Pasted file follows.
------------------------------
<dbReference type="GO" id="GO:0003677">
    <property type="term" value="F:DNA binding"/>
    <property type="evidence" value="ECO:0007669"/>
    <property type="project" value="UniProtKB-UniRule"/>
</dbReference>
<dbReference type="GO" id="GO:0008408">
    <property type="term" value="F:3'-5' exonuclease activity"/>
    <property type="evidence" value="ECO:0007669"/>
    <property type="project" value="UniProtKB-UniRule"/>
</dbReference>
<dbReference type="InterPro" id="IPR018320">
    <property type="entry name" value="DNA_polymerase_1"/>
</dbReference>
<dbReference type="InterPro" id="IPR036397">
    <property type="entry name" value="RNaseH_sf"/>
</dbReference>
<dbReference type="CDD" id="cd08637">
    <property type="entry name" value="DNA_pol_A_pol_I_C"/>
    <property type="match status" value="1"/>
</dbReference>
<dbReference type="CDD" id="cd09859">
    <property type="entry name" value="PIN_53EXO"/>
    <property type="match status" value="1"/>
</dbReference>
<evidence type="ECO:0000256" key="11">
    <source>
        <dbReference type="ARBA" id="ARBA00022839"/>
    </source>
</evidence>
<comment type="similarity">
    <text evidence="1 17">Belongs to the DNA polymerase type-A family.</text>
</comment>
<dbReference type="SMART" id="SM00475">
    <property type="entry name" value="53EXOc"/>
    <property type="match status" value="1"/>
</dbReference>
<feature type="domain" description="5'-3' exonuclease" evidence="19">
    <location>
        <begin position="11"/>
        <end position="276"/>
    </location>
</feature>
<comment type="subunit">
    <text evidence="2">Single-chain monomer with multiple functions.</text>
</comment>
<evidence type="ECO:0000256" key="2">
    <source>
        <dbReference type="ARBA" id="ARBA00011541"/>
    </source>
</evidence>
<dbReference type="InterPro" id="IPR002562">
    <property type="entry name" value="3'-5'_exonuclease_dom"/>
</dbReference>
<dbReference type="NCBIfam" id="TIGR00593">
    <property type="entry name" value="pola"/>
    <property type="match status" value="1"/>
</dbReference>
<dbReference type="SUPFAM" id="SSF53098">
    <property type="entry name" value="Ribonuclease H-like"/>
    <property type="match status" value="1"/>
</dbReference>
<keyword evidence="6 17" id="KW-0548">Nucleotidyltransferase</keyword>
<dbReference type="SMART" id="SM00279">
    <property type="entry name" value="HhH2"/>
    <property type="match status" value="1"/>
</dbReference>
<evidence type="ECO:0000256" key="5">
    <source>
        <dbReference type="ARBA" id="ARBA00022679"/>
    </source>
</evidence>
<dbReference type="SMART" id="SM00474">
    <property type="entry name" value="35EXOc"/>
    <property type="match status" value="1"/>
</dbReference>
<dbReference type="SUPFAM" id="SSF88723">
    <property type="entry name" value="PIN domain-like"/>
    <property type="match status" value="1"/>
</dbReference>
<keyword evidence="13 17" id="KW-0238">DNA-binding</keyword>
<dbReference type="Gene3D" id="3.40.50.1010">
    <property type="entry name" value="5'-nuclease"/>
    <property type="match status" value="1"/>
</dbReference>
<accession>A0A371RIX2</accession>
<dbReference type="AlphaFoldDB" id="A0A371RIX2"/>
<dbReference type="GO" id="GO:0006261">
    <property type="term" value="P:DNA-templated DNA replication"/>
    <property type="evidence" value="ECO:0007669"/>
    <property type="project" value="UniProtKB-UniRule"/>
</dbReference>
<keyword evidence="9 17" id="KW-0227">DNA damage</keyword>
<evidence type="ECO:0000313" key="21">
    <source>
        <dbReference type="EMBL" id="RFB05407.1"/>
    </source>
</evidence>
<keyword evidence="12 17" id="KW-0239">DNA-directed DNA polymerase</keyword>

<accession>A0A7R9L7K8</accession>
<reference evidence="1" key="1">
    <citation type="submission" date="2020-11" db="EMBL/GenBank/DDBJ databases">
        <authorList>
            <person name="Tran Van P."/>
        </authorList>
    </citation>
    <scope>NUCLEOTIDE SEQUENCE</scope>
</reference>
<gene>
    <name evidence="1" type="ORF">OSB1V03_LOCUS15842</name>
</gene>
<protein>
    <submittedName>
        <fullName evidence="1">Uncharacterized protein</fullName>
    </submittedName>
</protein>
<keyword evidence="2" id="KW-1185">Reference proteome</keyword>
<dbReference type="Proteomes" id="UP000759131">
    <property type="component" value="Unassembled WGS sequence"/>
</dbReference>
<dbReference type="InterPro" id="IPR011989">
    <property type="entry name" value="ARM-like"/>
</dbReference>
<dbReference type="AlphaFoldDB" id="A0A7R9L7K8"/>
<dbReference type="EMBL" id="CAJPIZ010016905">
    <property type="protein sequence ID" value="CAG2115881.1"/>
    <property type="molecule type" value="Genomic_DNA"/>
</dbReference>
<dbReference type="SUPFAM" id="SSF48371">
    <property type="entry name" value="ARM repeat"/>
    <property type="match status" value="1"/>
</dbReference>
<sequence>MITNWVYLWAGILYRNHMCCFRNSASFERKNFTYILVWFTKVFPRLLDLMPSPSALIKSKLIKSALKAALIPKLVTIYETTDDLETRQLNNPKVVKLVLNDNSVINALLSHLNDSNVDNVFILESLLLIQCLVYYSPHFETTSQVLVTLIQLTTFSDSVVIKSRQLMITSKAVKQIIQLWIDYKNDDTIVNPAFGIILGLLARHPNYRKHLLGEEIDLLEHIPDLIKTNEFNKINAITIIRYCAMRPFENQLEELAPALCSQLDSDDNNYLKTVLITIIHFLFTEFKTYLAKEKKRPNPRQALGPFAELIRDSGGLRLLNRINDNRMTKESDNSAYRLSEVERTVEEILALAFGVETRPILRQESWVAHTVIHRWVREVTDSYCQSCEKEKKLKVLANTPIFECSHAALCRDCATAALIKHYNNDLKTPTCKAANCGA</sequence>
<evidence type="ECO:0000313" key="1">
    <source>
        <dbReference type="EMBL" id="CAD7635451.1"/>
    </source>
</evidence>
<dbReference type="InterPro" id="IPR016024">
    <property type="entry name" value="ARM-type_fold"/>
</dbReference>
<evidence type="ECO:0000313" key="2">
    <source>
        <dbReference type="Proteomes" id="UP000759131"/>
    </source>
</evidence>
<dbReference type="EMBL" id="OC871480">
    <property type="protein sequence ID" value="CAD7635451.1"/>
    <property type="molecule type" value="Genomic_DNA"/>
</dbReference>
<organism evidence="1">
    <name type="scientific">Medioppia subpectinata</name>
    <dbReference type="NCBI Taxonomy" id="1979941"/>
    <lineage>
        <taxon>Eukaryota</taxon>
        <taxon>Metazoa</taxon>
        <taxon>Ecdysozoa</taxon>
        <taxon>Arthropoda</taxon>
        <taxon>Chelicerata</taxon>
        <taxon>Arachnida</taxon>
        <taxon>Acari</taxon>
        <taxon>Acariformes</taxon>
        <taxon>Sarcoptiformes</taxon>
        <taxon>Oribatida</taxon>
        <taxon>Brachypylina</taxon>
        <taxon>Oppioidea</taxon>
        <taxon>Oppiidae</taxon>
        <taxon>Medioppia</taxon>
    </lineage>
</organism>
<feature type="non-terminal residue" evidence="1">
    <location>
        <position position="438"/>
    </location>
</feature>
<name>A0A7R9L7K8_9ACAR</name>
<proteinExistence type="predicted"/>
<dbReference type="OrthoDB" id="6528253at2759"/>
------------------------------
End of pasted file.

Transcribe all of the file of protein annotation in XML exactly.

<dbReference type="GO" id="GO:0003677">
    <property type="term" value="F:DNA binding"/>
    <property type="evidence" value="ECO:0007669"/>
    <property type="project" value="UniProtKB-UniRule"/>
</dbReference>
<dbReference type="GO" id="GO:0008408">
    <property type="term" value="F:3'-5' exonuclease activity"/>
    <property type="evidence" value="ECO:0007669"/>
    <property type="project" value="UniProtKB-UniRule"/>
</dbReference>
<dbReference type="InterPro" id="IPR018320">
    <property type="entry name" value="DNA_polymerase_1"/>
</dbReference>
<dbReference type="InterPro" id="IPR036397">
    <property type="entry name" value="RNaseH_sf"/>
</dbReference>
<dbReference type="CDD" id="cd08637">
    <property type="entry name" value="DNA_pol_A_pol_I_C"/>
    <property type="match status" value="1"/>
</dbReference>
<dbReference type="CDD" id="cd09859">
    <property type="entry name" value="PIN_53EXO"/>
    <property type="match status" value="1"/>
</dbReference>
<evidence type="ECO:0000256" key="11">
    <source>
        <dbReference type="ARBA" id="ARBA00022839"/>
    </source>
</evidence>
<comment type="similarity">
    <text evidence="1 17">Belongs to the DNA polymerase type-A family.</text>
</comment>
<dbReference type="SMART" id="SM00475">
    <property type="entry name" value="53EXOc"/>
    <property type="match status" value="1"/>
</dbReference>
<feature type="domain" description="5'-3' exonuclease" evidence="19">
    <location>
        <begin position="11"/>
        <end position="276"/>
    </location>
</feature>
<comment type="subunit">
    <text evidence="2">Single-chain monomer with multiple functions.</text>
</comment>
<evidence type="ECO:0000256" key="2">
    <source>
        <dbReference type="ARBA" id="ARBA00011541"/>
    </source>
</evidence>
<dbReference type="InterPro" id="IPR002562">
    <property type="entry name" value="3'-5'_exonuclease_dom"/>
</dbReference>
<dbReference type="NCBIfam" id="TIGR00593">
    <property type="entry name" value="pola"/>
    <property type="match status" value="1"/>
</dbReference>
<dbReference type="SUPFAM" id="SSF53098">
    <property type="entry name" value="Ribonuclease H-like"/>
    <property type="match status" value="1"/>
</dbReference>
<keyword evidence="6 17" id="KW-0548">Nucleotidyltransferase</keyword>
<dbReference type="SMART" id="SM00279">
    <property type="entry name" value="HhH2"/>
    <property type="match status" value="1"/>
</dbReference>
<evidence type="ECO:0000256" key="5">
    <source>
        <dbReference type="ARBA" id="ARBA00022679"/>
    </source>
</evidence>
<dbReference type="SMART" id="SM00474">
    <property type="entry name" value="35EXOc"/>
    <property type="match status" value="1"/>
</dbReference>
<dbReference type="SUPFAM" id="SSF88723">
    <property type="entry name" value="PIN domain-like"/>
    <property type="match status" value="1"/>
</dbReference>
<keyword evidence="13 17" id="KW-0238">DNA-binding</keyword>
<dbReference type="Gene3D" id="3.40.50.1010">
    <property type="entry name" value="5'-nuclease"/>
    <property type="match status" value="1"/>
</dbReference>
<accession>A0A371RIX2</accession>
<dbReference type="AlphaFoldDB" id="A0A371RIX2"/>
<dbReference type="GO" id="GO:0006261">
    <property type="term" value="P:DNA-templated DNA replication"/>
    <property type="evidence" value="ECO:0007669"/>
    <property type="project" value="UniProtKB-UniRule"/>
</dbReference>
<keyword evidence="9 17" id="KW-0227">DNA damage</keyword>
<evidence type="ECO:0000313" key="21">
    <source>
        <dbReference type="EMBL" id="RFB05407.1"/>
    </source>
</evidence>
<keyword evidence="12 17" id="KW-0239">DNA-directed DNA polymerase</keyword>

<accession>A0A7R9L7K8</accession>
<reference evidence="1" key="1">
    <citation type="submission" date="2020-11" db="EMBL/GenBank/DDBJ databases">
        <authorList>
            <person name="Tran Van P."/>
        </authorList>
    </citation>
    <scope>NUCLEOTIDE SEQUENCE</scope>
</reference>
<gene>
    <name evidence="1" type="ORF">OSB1V03_LOCUS15842</name>
</gene>
<protein>
    <submittedName>
        <fullName evidence="1">Uncharacterized protein</fullName>
    </submittedName>
</protein>
<keyword evidence="2" id="KW-1185">Reference proteome</keyword>
<dbReference type="Proteomes" id="UP000759131">
    <property type="component" value="Unassembled WGS sequence"/>
</dbReference>
<dbReference type="InterPro" id="IPR011989">
    <property type="entry name" value="ARM-like"/>
</dbReference>
<dbReference type="AlphaFoldDB" id="A0A7R9L7K8"/>
<dbReference type="EMBL" id="CAJPIZ010016905">
    <property type="protein sequence ID" value="CAG2115881.1"/>
    <property type="molecule type" value="Genomic_DNA"/>
</dbReference>
<dbReference type="SUPFAM" id="SSF48371">
    <property type="entry name" value="ARM repeat"/>
    <property type="match status" value="1"/>
</dbReference>
<sequence>MITNWVYLWAGILYRNHMCCFRNSASFERKNFTYILVWFTKVFPRLLDLMPSPSALIKSKLIKSALKAALIPKLVTIYETTDDLETRQLNNPKVVKLVLNDNSVINALLSHLNDSNVDNVFILESLLLIQCLVYYSPHFETTSQVLVTLIQLTTFSDSVVIKSRQLMITSKAVKQIIQLWIDYKNDDTIVNPAFGIILGLLARHPNYRKHLLGEEIDLLEHIPDLIKTNEFNKINAITIIRYCAMRPFENQLEELAPALCSQLDSDDNNYLKTVLITIIHFLFTEFKTYLAKEKKRPNPRQALGPFAELIRDSGGLRLLNRINDNRMTKESDNSAYRLSEVERTVEEILALAFGVETRPILRQESWVAHTVIHRWVREVTDSYCQSCEKEKKLKVLANTPIFECSHAALCRDCATAALIKHYNNDLKTPTCKAANCGA</sequence>
<evidence type="ECO:0000313" key="1">
    <source>
        <dbReference type="EMBL" id="CAD7635451.1"/>
    </source>
</evidence>
<dbReference type="InterPro" id="IPR016024">
    <property type="entry name" value="ARM-type_fold"/>
</dbReference>
<evidence type="ECO:0000313" key="2">
    <source>
        <dbReference type="Proteomes" id="UP000759131"/>
    </source>
</evidence>
<dbReference type="EMBL" id="OC871480">
    <property type="protein sequence ID" value="CAD7635451.1"/>
    <property type="molecule type" value="Genomic_DNA"/>
</dbReference>
<organism evidence="1">
    <name type="scientific">Medioppia subpectinata</name>
    <dbReference type="NCBI Taxonomy" id="1979941"/>
    <lineage>
        <taxon>Eukaryota</taxon>
        <taxon>Metazoa</taxon>
        <taxon>Ecdysozoa</taxon>
        <taxon>Arthropoda</taxon>
        <taxon>Chelicerata</taxon>
        <taxon>Arachnida</taxon>
        <taxon>Acari</taxon>
        <taxon>Acariformes</taxon>
        <taxon>Sarcoptiformes</taxon>
        <taxon>Oribatida</taxon>
        <taxon>Brachypylina</taxon>
        <taxon>Oppioidea</taxon>
        <taxon>Oppiidae</taxon>
        <taxon>Medioppia</taxon>
    </lineage>
</organism>
<feature type="non-terminal residue" evidence="1">
    <location>
        <position position="438"/>
    </location>
</feature>
<name>A0A7R9L7K8_9ACAR</name>
<proteinExistence type="predicted"/>
<dbReference type="OrthoDB" id="6528253at2759"/>